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Economists blame enthusiasm for jobs error

POOR FORECASTING Leading economists have been predicting a rise in employment for several months, but the statistics continue to disappoint

BLOOMBERG

American workers hold up signs and banners as they rally to protest the loss of jobs abroad on Capitol Hill on Friday. Labor Department statistics showed that the US economy produced only 21,000 jobs last month, and Democrats are blaming the Bush administration, which had predicted the economy would produce 2.6 million new jobs this year.

PHOTO: EPA

Economists blame a run of overly optimistic labor forecasts, including Friday's high-side miss by more than 100,000 on February jobs, in part on their enthusiasm as the US economy grows at the fastest pace in almost two decades.

"It's hope springs eternal, with everyone waking up and thinking this is the day" the labor market turns around, said Joshua Shapiro, chief US economist at New York-based MFR Inc.

Shapiro was one of the 65 economists in a Bloomberg News survey that led to a median forecast of 130,000 new jobs for February -- more than six times the 21,000 that the Labor Department actually reported. Forecasts overshot results, before revisions, by an average of 104,000 over the past four months.

Friday's predictions ranged from 45,000 to a high of 210,000.

"It may also be a matter of trying to force the issue by emphasizing the positive indicators," said Shapiro, whose own forecast for 100,000 job in February was below the survey's median. "It can be hard not to make spot forecasts based on your medium-term outlook." Gross domestic product will expand 4.6 percent this year, the most since 7.2 percent in 1984, according to the median forecast of 61 economists in a Bloomberg News survey taken Jan 30 to Feb. 6.

Economists including Joseph LaVorgna at Deutsche Bank Securities Inc raised estimates this week after filings for unemployment insurance fell and the Institute for Supply Management's manufacturing survey showed that more companies plan to hire. After Friday's disappointing jobs numbers, US Treasury notes had their biggest gain in two months, pushing down yields, and the dollar dropped against the euro.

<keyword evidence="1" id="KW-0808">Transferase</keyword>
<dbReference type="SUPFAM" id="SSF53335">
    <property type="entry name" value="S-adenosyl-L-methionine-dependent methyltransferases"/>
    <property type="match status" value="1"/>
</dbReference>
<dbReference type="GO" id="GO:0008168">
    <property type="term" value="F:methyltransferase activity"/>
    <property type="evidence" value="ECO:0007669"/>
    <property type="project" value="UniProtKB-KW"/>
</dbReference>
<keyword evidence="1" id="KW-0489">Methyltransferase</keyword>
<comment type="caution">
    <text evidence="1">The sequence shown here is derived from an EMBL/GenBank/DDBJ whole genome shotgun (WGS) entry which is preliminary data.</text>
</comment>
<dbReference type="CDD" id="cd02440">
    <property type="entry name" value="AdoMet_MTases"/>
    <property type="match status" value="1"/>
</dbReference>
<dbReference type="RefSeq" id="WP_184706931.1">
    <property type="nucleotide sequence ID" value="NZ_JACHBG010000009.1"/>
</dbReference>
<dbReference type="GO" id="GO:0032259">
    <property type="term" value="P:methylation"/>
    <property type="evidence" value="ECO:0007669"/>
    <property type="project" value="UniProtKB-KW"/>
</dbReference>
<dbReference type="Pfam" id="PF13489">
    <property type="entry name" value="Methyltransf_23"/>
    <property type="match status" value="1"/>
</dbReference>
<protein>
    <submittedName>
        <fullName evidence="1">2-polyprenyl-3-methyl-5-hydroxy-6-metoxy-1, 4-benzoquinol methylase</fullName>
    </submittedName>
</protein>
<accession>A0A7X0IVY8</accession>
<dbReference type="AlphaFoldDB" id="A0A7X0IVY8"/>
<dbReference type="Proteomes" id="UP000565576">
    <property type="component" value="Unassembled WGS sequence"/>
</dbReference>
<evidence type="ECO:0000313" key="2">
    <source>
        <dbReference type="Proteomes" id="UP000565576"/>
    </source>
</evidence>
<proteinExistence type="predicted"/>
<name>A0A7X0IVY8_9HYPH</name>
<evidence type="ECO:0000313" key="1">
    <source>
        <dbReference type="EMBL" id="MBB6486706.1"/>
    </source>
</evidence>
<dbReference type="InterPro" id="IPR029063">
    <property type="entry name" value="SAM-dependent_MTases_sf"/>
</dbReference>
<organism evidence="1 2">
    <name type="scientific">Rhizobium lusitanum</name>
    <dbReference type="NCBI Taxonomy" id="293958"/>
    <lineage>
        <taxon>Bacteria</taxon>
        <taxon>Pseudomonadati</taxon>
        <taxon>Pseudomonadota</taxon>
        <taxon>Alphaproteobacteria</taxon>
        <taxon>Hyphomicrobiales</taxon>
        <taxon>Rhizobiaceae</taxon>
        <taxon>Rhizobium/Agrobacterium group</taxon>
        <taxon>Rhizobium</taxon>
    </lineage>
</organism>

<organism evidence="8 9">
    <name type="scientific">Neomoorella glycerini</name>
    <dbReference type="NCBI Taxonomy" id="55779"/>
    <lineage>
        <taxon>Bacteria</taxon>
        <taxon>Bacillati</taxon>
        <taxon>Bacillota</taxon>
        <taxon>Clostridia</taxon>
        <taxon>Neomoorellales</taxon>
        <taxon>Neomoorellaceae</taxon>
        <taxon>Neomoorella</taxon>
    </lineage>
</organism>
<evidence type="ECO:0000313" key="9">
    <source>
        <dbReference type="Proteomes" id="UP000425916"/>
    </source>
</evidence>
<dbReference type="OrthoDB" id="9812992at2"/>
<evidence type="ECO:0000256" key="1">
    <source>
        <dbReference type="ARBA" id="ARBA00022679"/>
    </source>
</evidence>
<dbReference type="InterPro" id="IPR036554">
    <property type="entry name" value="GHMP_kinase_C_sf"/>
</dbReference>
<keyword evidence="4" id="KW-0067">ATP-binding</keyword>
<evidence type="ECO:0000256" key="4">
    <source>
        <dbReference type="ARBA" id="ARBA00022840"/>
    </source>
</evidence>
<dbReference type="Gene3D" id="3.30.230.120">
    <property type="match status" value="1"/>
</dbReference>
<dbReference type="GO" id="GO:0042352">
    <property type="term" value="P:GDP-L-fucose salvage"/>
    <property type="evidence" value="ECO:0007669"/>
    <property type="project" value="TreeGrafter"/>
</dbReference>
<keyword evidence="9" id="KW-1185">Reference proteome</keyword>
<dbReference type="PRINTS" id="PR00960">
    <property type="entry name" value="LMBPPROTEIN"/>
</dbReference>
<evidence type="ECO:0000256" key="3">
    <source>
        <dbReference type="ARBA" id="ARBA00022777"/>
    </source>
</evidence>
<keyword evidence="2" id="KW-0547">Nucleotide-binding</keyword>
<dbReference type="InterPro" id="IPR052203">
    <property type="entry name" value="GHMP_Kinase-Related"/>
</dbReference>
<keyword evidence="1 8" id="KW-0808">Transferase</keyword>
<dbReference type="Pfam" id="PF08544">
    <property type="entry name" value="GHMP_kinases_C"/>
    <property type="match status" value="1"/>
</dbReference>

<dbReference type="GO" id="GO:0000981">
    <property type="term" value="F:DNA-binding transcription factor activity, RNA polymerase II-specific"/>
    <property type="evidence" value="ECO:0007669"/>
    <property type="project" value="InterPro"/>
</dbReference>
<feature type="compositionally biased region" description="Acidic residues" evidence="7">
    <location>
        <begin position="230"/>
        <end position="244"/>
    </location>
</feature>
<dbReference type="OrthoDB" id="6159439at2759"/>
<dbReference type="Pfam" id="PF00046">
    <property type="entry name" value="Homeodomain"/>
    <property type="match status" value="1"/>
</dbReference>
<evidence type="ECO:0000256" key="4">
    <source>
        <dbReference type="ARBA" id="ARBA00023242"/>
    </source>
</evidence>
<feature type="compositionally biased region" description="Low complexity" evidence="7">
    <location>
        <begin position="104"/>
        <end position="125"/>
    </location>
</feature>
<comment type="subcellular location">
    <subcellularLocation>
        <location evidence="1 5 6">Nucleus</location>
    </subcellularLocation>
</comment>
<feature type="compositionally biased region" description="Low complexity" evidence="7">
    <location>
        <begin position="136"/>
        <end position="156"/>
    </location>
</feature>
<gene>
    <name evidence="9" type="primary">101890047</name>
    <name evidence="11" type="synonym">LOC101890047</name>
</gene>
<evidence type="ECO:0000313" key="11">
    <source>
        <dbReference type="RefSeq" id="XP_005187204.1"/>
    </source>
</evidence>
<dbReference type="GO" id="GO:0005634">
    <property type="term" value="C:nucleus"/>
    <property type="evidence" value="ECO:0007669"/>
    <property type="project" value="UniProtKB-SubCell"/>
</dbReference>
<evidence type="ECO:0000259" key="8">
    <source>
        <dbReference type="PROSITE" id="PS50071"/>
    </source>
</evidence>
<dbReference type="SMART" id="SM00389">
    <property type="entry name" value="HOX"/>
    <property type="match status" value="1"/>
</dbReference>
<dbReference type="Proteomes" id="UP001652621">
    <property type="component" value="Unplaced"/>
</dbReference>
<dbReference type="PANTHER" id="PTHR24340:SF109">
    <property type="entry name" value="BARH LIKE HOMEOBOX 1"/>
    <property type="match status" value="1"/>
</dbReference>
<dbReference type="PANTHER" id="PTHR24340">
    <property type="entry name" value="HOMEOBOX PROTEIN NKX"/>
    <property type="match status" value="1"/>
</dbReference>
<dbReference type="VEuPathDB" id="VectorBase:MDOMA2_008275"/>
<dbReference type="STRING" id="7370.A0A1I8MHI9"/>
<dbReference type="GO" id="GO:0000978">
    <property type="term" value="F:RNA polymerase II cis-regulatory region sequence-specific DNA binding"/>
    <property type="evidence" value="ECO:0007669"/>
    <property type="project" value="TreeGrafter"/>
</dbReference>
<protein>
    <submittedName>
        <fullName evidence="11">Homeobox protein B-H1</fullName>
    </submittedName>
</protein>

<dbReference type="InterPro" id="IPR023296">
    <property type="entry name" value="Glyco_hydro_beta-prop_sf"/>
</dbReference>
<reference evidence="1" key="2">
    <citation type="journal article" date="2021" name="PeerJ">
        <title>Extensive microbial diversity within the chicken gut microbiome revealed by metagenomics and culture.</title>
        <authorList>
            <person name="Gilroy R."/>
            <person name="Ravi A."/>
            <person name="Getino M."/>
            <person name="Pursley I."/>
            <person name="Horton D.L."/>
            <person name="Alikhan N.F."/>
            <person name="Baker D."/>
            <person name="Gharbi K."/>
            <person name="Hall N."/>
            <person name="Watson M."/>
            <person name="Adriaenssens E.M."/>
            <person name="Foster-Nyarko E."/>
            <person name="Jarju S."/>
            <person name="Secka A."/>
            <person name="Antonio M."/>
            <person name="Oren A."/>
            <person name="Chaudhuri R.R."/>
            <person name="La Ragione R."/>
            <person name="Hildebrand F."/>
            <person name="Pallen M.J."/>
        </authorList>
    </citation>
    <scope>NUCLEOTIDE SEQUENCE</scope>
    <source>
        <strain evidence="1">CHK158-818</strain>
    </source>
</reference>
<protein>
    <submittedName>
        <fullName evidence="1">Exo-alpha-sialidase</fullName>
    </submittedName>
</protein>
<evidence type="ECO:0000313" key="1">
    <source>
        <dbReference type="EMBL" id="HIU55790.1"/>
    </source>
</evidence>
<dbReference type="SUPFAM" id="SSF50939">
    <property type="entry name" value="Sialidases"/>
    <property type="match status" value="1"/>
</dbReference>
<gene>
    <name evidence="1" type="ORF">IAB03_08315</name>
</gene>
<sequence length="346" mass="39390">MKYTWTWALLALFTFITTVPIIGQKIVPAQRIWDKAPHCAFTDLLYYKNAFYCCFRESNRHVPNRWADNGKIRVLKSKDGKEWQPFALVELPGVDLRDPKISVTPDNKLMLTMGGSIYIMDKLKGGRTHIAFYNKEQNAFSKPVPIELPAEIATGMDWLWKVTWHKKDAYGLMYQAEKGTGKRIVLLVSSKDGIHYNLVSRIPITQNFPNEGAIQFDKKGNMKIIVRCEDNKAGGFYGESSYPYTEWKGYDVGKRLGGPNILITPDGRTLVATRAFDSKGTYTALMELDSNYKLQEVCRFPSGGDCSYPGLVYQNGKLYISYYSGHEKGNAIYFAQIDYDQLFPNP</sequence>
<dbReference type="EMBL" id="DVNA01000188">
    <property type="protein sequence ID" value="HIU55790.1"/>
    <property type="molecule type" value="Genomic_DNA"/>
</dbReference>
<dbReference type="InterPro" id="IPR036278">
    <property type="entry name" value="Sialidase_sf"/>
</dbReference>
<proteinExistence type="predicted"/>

The misses also show that it's difficult to make forecasts amid historic gains in productivity and unusual hesitancy among executives to hire, another economist said.

"Businesses are just a lot more cautious than they were in the past," said Sherry Cooper, chief economist at BMO Nesbitt Burns in Toronto, who had forecast a gain of 125,000. "The hiring intentions in the factory survey should be more legitimate, but we haven't sent the follow-through."

For all of last year, productivity rose 4.4 percent following a 5 percent gain in 2002, the Labor Department said in Washington. The increases in the last two years are the first to exceed 4 percent back-to-back since record-keeping began in 1947.

Productivity has outpaced economic growth for the last three years, also the longest stretch ever.

"When it comes to forecasting the monthly payrolls number, it is better to look to what employers have done, rather than what they say they intend to do," said Richard Yamarone, chief economist at Argus Research Corp. in New York, whose forecast of 45,000 jobs was the lowest in the Bloomberg survey.

The highest forecast in the survey was 210,000 by Brian Wesbury at Griffin, Kubik, Stephens & Thompson in Chicago. In an interview Thursday, Wesbury said the ISM manufacturing report weighed "front and center" in making his forecast.

Anecdotal evidence from quarterly earnings conference calls at 207 companies suggests hiring will remain weak in the first half of this year, Yamarone said.

A survey published Wednesday by the Business Council, a 150-member association of company leaders, found that while the percentage of chief executives who planned to hire rose, 45 percent said they would hold payrolls steady and 22 percent still projected declines.

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